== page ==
The chipper, cheery mascot of the Fallout series has always been Vault Boy, the blonde-haired, bright-smiled lad giving a big thumbs up and a delightful wink, in stark contrast to the horrible post-nuclear war dystopian future the game plops you in. But WHY exactly is he giving you a thumbs up? And is there an explanation for what he's doing that makes more sense than a jokey contrast between retro-optimism vs. current misery? As you can probably tell from the tone of the article so far, there totally is.
There's an old rule in Nuclear Bomb Safety Instructions that says, essentially:
"If you see a nuclear explosion on the horizon, stick out your thumb at arms length. If your thumb covers the explosion completely, you're at a safe distance from the explosion. If your thumb does not cover the explosion, run like hell."
Realistically, if you see a nuclear explosion, run like hell no matter what because holy shit THERE'S A NUCLEAR EXPLOSION OVER THERE. But, back to the matter at hand - yes, that is totally what Vault Boy is doing. He's not winking - he has his left eye closed so that he can accurately judge what's behind his thumb. And there's even light shining at him from the right angle. And he's smiling because he knows he's seconds away from death and has gone mad with despair.
War never changes, but your perception of videogame mascots sure does.
Spock (known to modern audiences as "Sylar But With His Hair Cut By a 10 Year Old") is, like most Vulcans, a pretty cold, calculating dude, with just a bit of humanity that shines through every now and then. Sound similar to any famous fictional British detectives you know? Well, if you read the title of this item, you're probably way ahead of me here - it's Sherlock Holmes. But the similarities between the two go much deeper than their obvious personality parallels (and the fact that Spock and Sherlock-portrayer Benedict Cumberbritish faced off in Star Trek Into Khanness).
In Star Trek VI: The Undiscovered Country (known as "Trying To Make Up For The Final Fronter, Which Was The Worst - Until 'Air Bud Into Barkness' Came Out") includes a very telling line - Spock says, "An ancestor of mine maintained that when you eliminate the impossible, whatever remains, however improbable, must be the truth." The quote is famously attributed to Sherlock Holmes, he of the opium pipe and inspiration for TV's House - which would make Spock his descendant.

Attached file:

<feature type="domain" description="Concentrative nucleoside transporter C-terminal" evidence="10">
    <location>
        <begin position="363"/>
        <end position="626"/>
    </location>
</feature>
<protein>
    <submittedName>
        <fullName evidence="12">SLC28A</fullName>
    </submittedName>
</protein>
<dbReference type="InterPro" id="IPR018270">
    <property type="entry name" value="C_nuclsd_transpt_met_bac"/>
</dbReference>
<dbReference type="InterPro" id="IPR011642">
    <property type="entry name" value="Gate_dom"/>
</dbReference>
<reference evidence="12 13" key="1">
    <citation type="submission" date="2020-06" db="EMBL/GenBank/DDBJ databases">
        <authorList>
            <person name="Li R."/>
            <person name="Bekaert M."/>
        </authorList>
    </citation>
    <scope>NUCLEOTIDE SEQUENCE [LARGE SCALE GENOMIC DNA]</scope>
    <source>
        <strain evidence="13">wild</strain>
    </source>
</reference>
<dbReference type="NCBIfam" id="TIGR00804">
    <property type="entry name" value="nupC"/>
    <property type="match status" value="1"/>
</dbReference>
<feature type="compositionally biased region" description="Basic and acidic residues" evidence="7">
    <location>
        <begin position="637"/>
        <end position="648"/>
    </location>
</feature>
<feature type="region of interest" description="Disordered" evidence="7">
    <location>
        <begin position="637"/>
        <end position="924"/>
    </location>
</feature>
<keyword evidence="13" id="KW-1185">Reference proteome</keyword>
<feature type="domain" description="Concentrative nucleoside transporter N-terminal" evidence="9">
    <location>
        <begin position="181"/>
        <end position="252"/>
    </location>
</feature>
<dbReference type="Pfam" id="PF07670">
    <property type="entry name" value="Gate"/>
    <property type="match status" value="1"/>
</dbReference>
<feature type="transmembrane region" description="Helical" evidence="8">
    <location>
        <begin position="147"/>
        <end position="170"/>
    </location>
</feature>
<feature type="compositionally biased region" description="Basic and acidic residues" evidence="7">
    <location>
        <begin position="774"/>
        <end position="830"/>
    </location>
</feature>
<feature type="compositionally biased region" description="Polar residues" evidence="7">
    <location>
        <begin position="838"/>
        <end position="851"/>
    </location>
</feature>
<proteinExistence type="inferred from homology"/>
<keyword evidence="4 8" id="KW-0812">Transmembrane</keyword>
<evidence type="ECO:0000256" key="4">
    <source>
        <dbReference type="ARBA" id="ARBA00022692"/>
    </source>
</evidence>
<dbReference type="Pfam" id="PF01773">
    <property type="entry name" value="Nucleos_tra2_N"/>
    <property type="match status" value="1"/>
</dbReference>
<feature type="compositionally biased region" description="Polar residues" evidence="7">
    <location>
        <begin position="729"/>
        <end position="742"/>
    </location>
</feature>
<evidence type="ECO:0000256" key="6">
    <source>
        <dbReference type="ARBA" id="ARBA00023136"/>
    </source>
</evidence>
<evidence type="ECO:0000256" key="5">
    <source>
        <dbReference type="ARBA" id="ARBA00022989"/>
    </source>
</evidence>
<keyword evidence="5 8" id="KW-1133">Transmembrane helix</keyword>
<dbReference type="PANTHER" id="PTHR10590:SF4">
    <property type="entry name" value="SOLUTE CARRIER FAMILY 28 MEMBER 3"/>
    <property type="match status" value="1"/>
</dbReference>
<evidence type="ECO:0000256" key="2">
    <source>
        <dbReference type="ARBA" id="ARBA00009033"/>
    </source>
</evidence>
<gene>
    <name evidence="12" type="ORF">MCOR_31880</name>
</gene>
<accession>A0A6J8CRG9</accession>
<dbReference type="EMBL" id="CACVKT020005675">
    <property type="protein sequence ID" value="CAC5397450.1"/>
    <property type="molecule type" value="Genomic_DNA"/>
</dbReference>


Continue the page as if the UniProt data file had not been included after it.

Of course, Sherlock Holmes isn't actually real, so the possibilities are either Star Trek takes place in Arthur Conan Doyle's Sherlock Holmes universe, or Spock was referring to Arthur Conan Doyle as the ancestor, which would probably make more sense (but would be a shame that he didn't inherit those dreamy cheekbones).
Upon leaving the Elf Treehouse Funzone, each member of the Fellowship of the Ring gets a parting gift from Galadriel (except Gandalf, who was too busy plummet-fighting a Balrog at the time). They get some bread, some belts, and a few other odds and ends - but Gimli, of all things, gets three strands of hair. He was so struck by Galadriel's beauty (apparently Frodo didn't tell him about Galadriel's Creepy Demonic Moment) that all he wanted was a single strand of hair (he didn't say where he wanted the hair from, to be fair, so there's still room for it to have been a real creepy request). But why three exactly? Turns out, there's a reason...just not in Lord of the Rings.
In Tolkien's The Silmarillion, there's someone called Fëanor. Fëanor is a huge piece of shit, but he managed quite a few extraordinary feats: he may or may not have forged a palantir, created the written language of Tengwar, and created the Silmarils (some fancy gems) that are obviously pretttttty important in the Silmarillion. But one thing he never was able to get was a hair from Galadriel, since she knew he was an asshole. He even asked her (you guessed it) three times.
So when Gimli, son of Groin-Injury [Ed. Note: This is correct. Anyone who says otherwise is wrong.], made the same request, she saw he was pure of heart and valiant (basically an opposite-Feanor). And despite the fact that dwarves and elf-folk don't get along, she gave him what she never gave one of the most powerful elves of all-time: some hair. Although it's a good thing she didn't know about Gimli stealing some of her panties right before.